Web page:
|A night at the opera.|
At the oldest opera house in Italy - older even than la Scala - where Rossini often had his opening nights, the locals do opera in the grand old style. They come to see and be seen, thronging the aisles chatting and socialising, until well after curtain-up time. Once the opera commences, they become fully engaged with what’s going on on the stage, cheering their favourite arias and choruses, wiping an occasional tear from an eye, interrupting on-stage proceedings to emote and cheer and applaud. The conductor plays along with them. If the applause continues a little too long, he stops to take an impromptu bow on behalf of his musicians. It is all thoroughly and enjoyably enthusiastic.
In addition, the Teatro di San Carlo has a beautifully restored red-velvet-and-gilt eighteenth century interior, luxurious seating and acoustics to die for. Conductor Richard Bonynge (widower of opera singer La Stupenda, Dame Joan Sutherland) has said that it is his favourite house. I am not sure if that is because of the acoustics or the enthusiastic locals - perhaps both.
The opera house was opened in 1737, and is the oldest continuously operating such venue in Europe. It is attached to the Royal Palace in Naples, and was founded by Carlo VII of Naples (hence its name). It did burn down in the early nineteenth century, but was immediately rebuilt. Rossini was the house composer and artistic director from 1815 to 1822, and he wrote ten operas during this time. Donizetti succeeded him, from 1822 to 1838, composing sixteen operas during that time. Verdi, Puccini, Mascagni, Leoncavallo and Cilea all staged works at the Teatro di San Carlo.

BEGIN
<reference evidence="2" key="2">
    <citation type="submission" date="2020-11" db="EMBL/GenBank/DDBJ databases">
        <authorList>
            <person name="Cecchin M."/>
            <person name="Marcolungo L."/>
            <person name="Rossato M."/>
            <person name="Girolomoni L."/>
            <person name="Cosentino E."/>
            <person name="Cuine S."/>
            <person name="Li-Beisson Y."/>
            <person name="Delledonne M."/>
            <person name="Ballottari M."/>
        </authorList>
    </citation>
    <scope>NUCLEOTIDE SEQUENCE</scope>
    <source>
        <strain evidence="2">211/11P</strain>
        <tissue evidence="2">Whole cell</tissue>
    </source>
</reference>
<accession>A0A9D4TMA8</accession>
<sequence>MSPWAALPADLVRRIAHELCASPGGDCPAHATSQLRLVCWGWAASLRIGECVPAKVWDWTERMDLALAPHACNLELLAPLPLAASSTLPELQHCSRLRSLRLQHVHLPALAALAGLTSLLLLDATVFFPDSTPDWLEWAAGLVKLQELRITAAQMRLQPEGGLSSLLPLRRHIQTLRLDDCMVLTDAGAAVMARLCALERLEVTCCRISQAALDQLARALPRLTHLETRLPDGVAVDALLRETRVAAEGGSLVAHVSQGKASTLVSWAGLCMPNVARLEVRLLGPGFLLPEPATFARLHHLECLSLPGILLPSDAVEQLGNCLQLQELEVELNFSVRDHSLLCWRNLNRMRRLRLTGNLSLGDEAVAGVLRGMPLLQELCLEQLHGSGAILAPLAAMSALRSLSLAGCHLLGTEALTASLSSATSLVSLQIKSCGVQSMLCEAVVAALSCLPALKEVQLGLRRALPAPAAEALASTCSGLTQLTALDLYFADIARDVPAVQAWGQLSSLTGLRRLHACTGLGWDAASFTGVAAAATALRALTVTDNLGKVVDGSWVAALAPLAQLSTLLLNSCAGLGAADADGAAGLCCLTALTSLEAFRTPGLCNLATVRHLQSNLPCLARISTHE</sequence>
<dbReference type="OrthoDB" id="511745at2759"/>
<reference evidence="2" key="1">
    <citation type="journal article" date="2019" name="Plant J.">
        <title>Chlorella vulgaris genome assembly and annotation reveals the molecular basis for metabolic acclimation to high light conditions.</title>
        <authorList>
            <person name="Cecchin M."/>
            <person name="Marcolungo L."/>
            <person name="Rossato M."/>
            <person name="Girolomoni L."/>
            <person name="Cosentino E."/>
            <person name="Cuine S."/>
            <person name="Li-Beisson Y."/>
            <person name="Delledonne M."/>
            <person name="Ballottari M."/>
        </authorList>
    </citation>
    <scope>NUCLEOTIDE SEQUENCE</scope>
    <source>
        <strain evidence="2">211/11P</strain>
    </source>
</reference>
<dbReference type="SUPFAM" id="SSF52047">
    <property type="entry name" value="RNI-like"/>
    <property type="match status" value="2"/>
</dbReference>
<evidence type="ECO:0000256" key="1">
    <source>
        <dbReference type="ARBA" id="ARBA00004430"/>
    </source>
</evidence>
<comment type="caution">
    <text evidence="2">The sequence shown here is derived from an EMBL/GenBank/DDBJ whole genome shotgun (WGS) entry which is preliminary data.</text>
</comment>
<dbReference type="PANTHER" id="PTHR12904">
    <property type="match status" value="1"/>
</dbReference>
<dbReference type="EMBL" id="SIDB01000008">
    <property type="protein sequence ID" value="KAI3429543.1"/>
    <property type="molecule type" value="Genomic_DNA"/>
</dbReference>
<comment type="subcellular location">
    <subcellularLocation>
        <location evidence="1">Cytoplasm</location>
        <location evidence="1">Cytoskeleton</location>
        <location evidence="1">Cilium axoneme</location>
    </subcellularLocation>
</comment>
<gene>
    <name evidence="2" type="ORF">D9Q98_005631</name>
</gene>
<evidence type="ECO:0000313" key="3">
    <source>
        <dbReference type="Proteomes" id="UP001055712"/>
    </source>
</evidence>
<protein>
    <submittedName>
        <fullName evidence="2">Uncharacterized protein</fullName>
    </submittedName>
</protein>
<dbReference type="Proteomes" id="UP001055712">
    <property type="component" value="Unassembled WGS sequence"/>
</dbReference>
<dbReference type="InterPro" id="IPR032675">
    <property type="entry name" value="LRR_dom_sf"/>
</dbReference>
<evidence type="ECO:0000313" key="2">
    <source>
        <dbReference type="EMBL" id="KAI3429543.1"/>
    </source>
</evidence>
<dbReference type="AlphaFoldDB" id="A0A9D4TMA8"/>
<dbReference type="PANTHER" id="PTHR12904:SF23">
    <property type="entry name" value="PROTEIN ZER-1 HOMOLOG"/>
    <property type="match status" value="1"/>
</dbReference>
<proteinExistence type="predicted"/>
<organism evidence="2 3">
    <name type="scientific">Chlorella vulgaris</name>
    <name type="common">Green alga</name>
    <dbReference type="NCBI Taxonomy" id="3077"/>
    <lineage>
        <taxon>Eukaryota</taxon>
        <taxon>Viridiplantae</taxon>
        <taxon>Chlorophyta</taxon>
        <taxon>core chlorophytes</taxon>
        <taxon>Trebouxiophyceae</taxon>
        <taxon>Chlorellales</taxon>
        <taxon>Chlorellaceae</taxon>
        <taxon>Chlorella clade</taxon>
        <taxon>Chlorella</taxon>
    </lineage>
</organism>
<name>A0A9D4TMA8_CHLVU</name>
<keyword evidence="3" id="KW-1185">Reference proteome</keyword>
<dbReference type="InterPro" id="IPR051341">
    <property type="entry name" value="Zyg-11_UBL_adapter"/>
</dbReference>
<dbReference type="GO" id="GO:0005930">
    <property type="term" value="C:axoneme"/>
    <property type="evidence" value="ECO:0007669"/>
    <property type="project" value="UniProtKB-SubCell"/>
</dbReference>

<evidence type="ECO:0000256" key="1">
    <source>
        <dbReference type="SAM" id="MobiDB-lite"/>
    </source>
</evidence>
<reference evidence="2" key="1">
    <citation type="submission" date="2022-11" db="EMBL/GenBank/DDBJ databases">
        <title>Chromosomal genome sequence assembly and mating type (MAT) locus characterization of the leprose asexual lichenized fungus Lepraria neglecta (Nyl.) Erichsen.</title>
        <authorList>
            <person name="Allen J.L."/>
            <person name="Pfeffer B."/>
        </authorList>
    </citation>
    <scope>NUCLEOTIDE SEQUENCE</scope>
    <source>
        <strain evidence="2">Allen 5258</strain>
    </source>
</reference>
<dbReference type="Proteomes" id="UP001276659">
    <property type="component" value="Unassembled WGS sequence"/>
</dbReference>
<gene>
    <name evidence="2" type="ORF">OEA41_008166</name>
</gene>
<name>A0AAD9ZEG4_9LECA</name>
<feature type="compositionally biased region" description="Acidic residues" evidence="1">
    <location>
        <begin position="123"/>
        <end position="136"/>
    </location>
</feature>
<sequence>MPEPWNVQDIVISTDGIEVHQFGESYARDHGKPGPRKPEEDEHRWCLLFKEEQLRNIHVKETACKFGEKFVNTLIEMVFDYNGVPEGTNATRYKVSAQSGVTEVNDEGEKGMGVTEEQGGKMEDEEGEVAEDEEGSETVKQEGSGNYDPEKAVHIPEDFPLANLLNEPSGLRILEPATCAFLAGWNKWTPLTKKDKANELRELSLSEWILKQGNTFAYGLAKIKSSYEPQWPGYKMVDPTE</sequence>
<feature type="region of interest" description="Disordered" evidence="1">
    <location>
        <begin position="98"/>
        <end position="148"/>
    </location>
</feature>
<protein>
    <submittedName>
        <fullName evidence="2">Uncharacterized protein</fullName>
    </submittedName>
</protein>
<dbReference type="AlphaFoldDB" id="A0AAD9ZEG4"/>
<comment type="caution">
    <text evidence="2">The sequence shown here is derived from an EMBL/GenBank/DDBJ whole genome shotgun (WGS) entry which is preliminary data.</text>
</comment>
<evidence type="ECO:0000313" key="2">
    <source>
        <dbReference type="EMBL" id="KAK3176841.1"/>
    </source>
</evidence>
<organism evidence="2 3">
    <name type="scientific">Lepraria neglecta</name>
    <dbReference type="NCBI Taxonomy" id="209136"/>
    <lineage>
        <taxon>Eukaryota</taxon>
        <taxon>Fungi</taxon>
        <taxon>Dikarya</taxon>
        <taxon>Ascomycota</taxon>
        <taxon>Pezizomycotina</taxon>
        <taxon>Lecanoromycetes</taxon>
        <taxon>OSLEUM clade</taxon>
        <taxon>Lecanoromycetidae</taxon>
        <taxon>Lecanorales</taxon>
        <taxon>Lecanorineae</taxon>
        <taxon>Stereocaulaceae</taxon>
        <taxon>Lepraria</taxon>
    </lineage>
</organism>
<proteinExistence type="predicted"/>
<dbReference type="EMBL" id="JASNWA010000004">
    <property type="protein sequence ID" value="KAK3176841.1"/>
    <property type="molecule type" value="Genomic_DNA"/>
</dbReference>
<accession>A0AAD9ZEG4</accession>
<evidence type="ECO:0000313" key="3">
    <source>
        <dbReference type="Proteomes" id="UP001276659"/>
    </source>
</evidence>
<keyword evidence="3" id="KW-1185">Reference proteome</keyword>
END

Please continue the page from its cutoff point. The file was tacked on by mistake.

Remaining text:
The night I attended the opera at the Teatro di San Carlo, Mascagni’s ‘Cavalleria Rusticana’ was on the bill. It is a short opera, but since we didn’t start until almost 9 pm, that worked out fine. It is also a tragically and histrionically Sicilian tale, full of vendettas, dishonoured and dishonourable women, murder of course, and a deservedly famous chorus of villagers singing on Easter Sunday morning.
A very hefty tenor with a beautiful voice, Stuart Neill, sang the role of Turiddu. He is, as the program synopsis put it, “no scoundrel, but neither is he a gentleman”. He has toyed with the lovely Santuzza, sung wonderfully by Belorussian soprano Oksana Volkova. Turiddu, however, has been toying also with Lola (Guiseppina Piunti), who is married to an even heftier baritone, Alfio (Ambrogio Maestri). The gents may have been built like barns, but the ladies were all over them. Everyone had huge voices. It did not end well.
The chorus - ah, the chorus! - sang the Easter Sunday piece magnificently. The set was brilliant - bare, wooden, rustic, dramatically lit, and red. Just right.
And here’s a curiosity. The director of the piece, Pinchas Steinberg, was unusually involved in the production. He came to the front of the theatre before curtain-up, dressed in a tuxedo, and read emotionally from a hand-written sheet of paper. The story he told was about “Bobo”, who was mentioned in the cast: “con la partecipazione di Bobo”. Bobo’s story was about being caught in an earthquake in which his mother died many years ago, being left deaf and dumb, and being shut up in an institution for fifteen years. From this fate he was rescued by the director, with who he now lives. Sure enough, a very short, elderly little man played three supernumerary roles during the performance, including the priest on Easter Sunday morning. He did an excellent job. A little more disconcerting was the participation of the director himself, who moved around the stage in the early part of the performance, and even wandered around the audience, tossing rose petals everywhere. Not quite sure what that was all about, but it was decidedly odd to see a director doubling as an actor.
Then after the show - Neapolitan pizza in a nearby restaurant, where we were thrilled to see the soprano also taking her post-performance dinner. A great night at the opera.